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Nick Mayer '20

When thinking back to my time at Hamilton, I am amazed by how quickly time passed. They always say college goes by quickly, but that old saying holds a lot of truth. I am grateful for the advice my dad gave me as I began my freshman year when thinking about what I wanted to pursue in my career: “Start early.”

To give some background, I knew I was interested in finance, but it took some time to figure out the area I wanted to pursue. I joined the Hamilton Finance Club my freshman fall semester and found it a great way to get to know the industry and get myself in front of alumni who worked in finance. The meetings were run by upperclassmen who gained experience in an internship the summer before and taught the club about various aspects of the financial world. It was a great way for me to learn the differences between investment banking, sales and trading,  and more, and helped me figure out what I was interested in pursuing further. 

The club was also a great way to make connections with professionals who went to Hamilton. The Hamilton alumni network is extensive, and I  recommend completing the necessary seminars to gain access to the career portal and to leverage the help of  alumni as often as possible. The summer after my junior year I completed a ten-week summer internship in the Healthcare Investment Banking Group at Deutsche Bank. The Finance Club was a tremendous help not only in making sure I knew about upcoming interviews and opportunities, but I met many of the members of the Deutsche Bank team who were Hamilton alumni through Finance Club events and getting to know them was a great help during the interview process.

While Hamilton does not offer a finance major, there are a few relevant economics courses that are beneficial for learning some of the technical skills needed to land an internship as well as a full-time job after college, most  notably Corporate Finance, Accounting, and Financial Economics. The school also sponsors the Wall Street Prep Course, a three-day finance bootcamp that takes place during fall break, which goes in depth into financial modeling. You receive access to the course afterwards, which is useful for interview prep. To me, it was well worth sacrificing a few days of break.

Outside of Hamilton, I attended the Tuck Bridge Program at Dartmouth the summer after my sophomore year. The Bridge program is a comprehensive business program led by Tuck M.B.A. professors and students, teaching courses in business communications, corporate finance, financial accounting, managerial economics, marketing, and spreadsheet modeling. It is a month-long program that finishes with a capstone project in which groups present to a panel of industry executives and faculty an analysis of a target company as well as a conclusion including a  calculated stock price using the skills developed in class. I believe this program sets you apart and gives you a strong understanding of the necessary technical skills to prepare you for a career in finance. The capstone project  also serves as an excellent topic to discuss in interviews.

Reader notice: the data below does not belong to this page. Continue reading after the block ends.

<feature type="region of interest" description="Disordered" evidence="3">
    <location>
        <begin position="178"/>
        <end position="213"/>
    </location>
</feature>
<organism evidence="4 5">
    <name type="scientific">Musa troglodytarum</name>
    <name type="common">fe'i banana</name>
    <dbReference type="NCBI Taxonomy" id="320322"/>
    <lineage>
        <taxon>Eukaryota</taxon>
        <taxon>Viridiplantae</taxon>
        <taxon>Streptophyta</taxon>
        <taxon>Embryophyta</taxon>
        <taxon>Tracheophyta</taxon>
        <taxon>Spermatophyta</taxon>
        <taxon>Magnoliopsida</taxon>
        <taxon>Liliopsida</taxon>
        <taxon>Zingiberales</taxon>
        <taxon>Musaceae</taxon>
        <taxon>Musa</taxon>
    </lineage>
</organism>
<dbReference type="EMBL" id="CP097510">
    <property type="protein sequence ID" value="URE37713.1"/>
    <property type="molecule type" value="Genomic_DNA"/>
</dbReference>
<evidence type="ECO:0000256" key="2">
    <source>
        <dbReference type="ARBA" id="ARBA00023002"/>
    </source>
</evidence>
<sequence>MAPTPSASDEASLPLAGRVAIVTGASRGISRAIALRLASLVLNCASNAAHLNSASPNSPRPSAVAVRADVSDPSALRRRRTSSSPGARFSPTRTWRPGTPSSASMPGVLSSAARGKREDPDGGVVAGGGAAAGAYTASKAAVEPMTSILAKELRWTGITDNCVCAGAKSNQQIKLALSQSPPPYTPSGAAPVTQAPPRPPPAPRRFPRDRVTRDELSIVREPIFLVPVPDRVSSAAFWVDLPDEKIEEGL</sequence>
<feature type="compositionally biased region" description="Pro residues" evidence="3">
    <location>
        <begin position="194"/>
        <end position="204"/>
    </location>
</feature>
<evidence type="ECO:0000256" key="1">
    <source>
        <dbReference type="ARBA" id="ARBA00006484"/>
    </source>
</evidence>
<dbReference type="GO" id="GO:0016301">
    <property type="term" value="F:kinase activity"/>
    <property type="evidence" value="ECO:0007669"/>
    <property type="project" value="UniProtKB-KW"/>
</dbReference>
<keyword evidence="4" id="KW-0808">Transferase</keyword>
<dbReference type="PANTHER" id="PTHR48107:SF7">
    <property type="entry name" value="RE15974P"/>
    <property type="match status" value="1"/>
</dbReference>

For the past two years since graduating from Hamilton, I have been working as an associate on the investment team at Newbury Partners, a private equity firm specializing in secondary transactions. Applying to jobs was a time-consuming and seemingly never-ending process, but I received an offer in my primary area of interest just as the pandemic was beginning. I know the difficulty of applying to numerous internships and jobs and the stress of feeling like you are running out of time, but I would encourage juniors and seniors to remain persistent, and that it truly will all work out in the end.

For those who played sports and participated in the high school recruiting process, the finance recruiting process is very similar. It is beginning earlier and earlier as firms look to attract top talent before their competition. The sooner you can determine what you are interested in and begin learning as much as you can about the business, the better you will set yourself up to land an internship as well as a full-time role after graduation. I highly recommend treating the process as a “fifth class,” because that is how much time you should dedicate to learning as well as networking and leveraging the resources the Career Center at Hamilton has to offer. It is never too early to start thinking about what you want to do after Hamilton, and even small efforts can add up and lead to the success you are looking for.

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